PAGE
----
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XR650L Upgrading the suspension for log crossings.

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Where I live, because of bark beetles, dead fall trees are the most common obstacle encountered on trails. I’ve crossed logs with the XR650L  but felt like I was holding onto a rodeo horse. Are there any suspension mods to make log crossing  more controlled?   Thanks.

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There are no mods specific to log crossings. Rather, you will want to improve the suspension in general (for all tasks). This begins with setup (sag, etc.) as described in the manual.

Assuming that you've done that, then the next step is often springs. How much do you weigh (with gear)?

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18 hours ago, Harry Potter said:

Where I live, because of bark beetles, dead fall trees are the most common obstacle encountered on trails. I’ve crossed logs with the XR650L  but felt like I was holding onto a rodeo horse. Are there any suspension mods to make log crossing  more controlled?   Thanks.

Are you getting enough front wheel loft that the front wheel lightly bounces off the log?

 

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You can get valves changed (have someone do that)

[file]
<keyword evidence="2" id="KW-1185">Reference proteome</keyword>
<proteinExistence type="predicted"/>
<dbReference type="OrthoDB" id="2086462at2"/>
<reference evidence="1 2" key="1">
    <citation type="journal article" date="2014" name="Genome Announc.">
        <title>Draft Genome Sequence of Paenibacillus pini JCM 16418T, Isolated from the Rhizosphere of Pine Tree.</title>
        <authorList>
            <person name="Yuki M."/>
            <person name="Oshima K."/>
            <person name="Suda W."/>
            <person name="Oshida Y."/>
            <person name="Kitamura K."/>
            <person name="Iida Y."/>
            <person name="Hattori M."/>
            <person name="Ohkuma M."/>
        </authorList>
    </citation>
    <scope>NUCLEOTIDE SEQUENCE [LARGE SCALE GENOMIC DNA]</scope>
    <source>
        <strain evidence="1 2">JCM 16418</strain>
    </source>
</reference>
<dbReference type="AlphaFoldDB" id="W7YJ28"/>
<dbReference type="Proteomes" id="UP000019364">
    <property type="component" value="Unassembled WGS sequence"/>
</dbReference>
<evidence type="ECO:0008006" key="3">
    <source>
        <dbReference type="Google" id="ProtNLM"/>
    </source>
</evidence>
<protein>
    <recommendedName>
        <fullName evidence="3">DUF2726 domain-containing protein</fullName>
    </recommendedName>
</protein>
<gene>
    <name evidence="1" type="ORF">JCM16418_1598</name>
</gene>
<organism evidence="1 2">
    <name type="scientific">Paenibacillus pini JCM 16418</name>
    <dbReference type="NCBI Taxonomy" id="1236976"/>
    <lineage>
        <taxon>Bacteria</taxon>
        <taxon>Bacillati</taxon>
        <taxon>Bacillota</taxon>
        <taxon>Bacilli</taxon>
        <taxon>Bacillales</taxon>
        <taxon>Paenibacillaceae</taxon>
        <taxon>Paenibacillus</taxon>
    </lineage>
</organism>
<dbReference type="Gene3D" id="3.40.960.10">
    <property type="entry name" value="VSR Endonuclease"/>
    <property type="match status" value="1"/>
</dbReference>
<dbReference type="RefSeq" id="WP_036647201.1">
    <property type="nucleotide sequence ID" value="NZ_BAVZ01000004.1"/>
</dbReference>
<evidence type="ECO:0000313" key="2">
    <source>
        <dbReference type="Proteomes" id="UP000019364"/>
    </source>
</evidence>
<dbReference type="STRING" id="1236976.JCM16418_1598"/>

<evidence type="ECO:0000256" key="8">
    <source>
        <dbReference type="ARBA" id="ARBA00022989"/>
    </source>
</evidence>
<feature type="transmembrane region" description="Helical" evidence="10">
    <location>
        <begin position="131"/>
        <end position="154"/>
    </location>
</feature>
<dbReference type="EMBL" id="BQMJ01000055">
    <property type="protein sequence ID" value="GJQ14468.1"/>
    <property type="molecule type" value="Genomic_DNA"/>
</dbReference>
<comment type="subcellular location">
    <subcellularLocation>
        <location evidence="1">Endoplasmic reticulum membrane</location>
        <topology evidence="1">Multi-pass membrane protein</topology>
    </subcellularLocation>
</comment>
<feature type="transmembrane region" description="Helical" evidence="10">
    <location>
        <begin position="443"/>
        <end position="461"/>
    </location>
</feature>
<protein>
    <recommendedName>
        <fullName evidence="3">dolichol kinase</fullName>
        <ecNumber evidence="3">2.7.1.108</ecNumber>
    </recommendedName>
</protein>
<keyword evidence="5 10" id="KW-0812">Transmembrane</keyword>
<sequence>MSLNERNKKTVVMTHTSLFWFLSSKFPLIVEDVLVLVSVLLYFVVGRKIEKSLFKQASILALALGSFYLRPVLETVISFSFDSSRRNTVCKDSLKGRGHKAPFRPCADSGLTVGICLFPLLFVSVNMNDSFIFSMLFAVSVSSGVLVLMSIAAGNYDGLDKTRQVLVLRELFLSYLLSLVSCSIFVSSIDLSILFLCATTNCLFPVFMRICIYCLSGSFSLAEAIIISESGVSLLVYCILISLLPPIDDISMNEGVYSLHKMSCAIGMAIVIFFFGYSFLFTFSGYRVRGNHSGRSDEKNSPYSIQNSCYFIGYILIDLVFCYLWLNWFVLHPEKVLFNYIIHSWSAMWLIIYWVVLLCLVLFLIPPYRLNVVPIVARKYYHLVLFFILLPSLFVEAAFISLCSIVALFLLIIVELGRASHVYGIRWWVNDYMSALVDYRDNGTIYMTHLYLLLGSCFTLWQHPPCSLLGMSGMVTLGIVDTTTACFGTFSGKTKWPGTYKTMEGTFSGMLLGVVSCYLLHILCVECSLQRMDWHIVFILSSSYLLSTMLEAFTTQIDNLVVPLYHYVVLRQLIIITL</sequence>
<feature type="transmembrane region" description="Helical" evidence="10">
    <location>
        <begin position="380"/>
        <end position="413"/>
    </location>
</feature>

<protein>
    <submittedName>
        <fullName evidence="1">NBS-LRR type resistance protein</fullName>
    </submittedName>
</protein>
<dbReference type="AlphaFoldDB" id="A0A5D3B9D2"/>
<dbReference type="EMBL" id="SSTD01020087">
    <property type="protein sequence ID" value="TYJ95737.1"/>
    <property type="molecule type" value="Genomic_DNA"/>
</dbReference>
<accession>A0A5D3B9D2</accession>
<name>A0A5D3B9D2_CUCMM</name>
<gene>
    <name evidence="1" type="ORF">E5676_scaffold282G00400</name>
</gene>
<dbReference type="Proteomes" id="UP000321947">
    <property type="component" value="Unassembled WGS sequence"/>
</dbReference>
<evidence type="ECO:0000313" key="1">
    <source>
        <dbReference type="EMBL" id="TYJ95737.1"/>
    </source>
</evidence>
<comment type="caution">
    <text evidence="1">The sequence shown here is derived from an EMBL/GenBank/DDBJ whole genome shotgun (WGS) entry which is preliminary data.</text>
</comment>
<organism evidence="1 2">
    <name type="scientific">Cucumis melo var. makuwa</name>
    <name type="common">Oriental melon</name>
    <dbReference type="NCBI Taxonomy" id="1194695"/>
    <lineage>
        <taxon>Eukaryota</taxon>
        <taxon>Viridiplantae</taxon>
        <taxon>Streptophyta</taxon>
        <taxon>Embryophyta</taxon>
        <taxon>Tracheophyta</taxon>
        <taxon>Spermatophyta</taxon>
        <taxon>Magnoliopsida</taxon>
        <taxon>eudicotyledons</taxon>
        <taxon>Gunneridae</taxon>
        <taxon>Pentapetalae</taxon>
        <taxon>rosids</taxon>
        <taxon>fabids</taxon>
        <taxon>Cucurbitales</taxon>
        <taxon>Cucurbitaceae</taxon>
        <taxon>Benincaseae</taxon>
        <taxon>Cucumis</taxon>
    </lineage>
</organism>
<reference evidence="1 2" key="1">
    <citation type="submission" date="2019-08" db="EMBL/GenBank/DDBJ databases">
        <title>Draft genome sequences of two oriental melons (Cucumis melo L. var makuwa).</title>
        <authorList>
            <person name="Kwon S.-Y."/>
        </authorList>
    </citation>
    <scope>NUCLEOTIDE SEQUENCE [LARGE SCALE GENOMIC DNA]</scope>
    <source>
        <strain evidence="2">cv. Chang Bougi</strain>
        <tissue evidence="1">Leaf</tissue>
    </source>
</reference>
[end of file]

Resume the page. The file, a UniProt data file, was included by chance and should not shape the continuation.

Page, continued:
you can change the oil weight (action)

you can get stiffer springs (usually for weight)

get progressive springs (stiffer as they compress but soft on top..............

OR talk with a suspension guy............... he can set up what up need for your riding style and speed, experience ect.

This can go from $25 in oil to $250 in springs to $350 valves springs and oil...................

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Back off the clickers all the way if your bike has them. The softer it is the better it will work on logs. Of course by the time it's soft enough it will be awful everywhere else. And it's still a 300+ pound bike. Maybe go slower?

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11 hours ago, Arrowtree551 said:

Don't you have a spell or something they can teach you at Hogwarts?

Ya but, sometimes I can’t remember where I left my wand. ?

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3 hours ago, XR650L_Dave said:

Are you getting enough front wheel loft that the front wheel lightly bounces off the log?

 

That’s what I’ll work on as soon as the snow melts and the mud dries out.  Just came back from Trials Training  Days a few weeks back in Tennesse and was thinking I need to re-wire the brain when I am lofting the heavier fromt tire of the XR650L.

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I think that specific situation is more experience than suspension settings. Slightly tapping your front wheel and shifting weight to the back like a wheelie will help. But that suspension and heavy bike will have their limitations. I've never been great at the log crossings! Are you running low tire pressure as well? That can help reduce the impacts.

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4 hours ago, EarthCruzn said:

You can get valves changed (have someone do that)

you can change the oil weight (action)

you can get stiffer springs (usually for weight)

get progressive springs (stiffer as they compress but soft on top..............

OR talk with a suspension guy............... he can set up what up need for your riding style and speed, experience ect.